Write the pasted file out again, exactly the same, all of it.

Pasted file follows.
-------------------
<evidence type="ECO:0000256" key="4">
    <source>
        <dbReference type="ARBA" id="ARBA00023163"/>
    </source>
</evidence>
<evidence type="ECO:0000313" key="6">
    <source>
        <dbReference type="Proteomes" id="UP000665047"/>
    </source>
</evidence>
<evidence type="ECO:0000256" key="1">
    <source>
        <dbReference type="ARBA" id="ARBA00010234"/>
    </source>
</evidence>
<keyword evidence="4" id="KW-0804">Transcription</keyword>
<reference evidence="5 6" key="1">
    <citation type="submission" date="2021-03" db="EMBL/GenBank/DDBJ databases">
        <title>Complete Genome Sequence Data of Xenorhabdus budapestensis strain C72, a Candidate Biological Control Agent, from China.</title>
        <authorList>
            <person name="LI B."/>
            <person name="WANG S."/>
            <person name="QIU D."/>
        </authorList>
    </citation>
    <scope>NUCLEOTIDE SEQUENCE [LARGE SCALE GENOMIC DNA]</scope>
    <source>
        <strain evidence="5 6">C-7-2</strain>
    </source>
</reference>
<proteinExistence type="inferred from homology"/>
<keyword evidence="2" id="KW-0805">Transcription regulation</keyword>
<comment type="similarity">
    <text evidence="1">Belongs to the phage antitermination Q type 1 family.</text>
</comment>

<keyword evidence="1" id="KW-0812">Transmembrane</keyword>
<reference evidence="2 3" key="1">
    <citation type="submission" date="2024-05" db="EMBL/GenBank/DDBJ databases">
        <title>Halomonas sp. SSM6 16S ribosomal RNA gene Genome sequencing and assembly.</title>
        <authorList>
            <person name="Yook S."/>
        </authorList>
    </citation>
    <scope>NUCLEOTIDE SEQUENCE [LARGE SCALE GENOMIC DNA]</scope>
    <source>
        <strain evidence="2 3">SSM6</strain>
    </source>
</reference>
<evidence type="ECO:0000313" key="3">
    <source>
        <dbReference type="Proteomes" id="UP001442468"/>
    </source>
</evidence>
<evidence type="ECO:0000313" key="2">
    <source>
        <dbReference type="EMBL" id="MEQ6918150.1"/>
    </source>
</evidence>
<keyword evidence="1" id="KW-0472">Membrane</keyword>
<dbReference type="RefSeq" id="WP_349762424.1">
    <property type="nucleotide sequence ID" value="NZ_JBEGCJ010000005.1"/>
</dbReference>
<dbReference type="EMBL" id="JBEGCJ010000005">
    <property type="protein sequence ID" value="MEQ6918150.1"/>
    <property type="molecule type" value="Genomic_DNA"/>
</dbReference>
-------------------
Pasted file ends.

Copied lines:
<evidence type="ECO:0000256" key="4">
    <source>
        <dbReference type="ARBA" id="ARBA00023163"/>
    </source>
</evidence>
<evidence type="ECO:0000313" key="6">
    <source>
        <dbReference type="Proteomes" id="UP000665047"/>
    </source>
</evidence>
<evidence type="ECO:0000256" key="1">
    <source>
        <dbReference type="ARBA" id="ARBA00010234"/>
    </source>
</evidence>
<keyword evidence="4" id="KW-0804">Transcription</keyword>
<reference evidence="5 6" key="1">
    <citation type="submission" date="2021-03" db="EMBL/GenBank/DDBJ databases">
        <title>Complete Genome Sequence Data of Xenorhabdus budapestensis strain C72, a Candidate Biological Control Agent, from China.</title>
        <authorList>
            <person name="LI B."/>
            <person name="WANG S."/>
            <person name="QIU D."/>
        </authorList>
    </citation>
    <scope>NUCLEOTIDE SEQUENCE [LARGE SCALE GENOMIC DNA]</scope>
    <source>
        <strain evidence="5 6">C-7-2</strain>
    </source>
</reference>
<proteinExistence type="inferred from homology"/>
<keyword evidence="2" id="KW-0805">Transcription regulation</keyword>
<comment type="similarity">
    <text evidence="1">Belongs to the phage antitermination Q type 1 family.</text>
</comment>

<keyword evidence="1" id="KW-0812">Transmembrane</keyword>
<reference evidence="2 3" key="1">
    <citation type="submission" date="2024-05" db="EMBL/GenBank/DDBJ databases">
        <title>Halomonas sp. SSM6 16S ribosomal RNA gene Genome sequencing and assembly.</title>
        <authorList>
            <person name="Yook S."/>
        </authorList>
    </citation>
    <scope>NUCLEOTIDE SEQUENCE [LARGE SCALE GENOMIC DNA]</scope>
    <source>
        <strain evidence="2 3">SSM6</strain>
    </source>
</reference>
<evidence type="ECO:0000313" key="3">
    <source>
        <dbReference type="Proteomes" id="UP001442468"/>
    </source>
</evidence>
<evidence type="ECO:0000313" key="2">
    <source>
        <dbReference type="EMBL" id="MEQ6918150.1"/>
    </source>
</evidence>
<keyword evidence="1" id="KW-0472">Membrane</keyword>
<dbReference type="RefSeq" id="WP_349762424.1">
    <property type="nucleotide sequence ID" value="NZ_JBEGCJ010000005.1"/>
</dbReference>
<dbReference type="EMBL" id="JBEGCJ010000005">
    <property type="protein sequence ID" value="MEQ6918150.1"/>
    <property type="molecule type" value="Genomic_DNA"/>
</dbReference>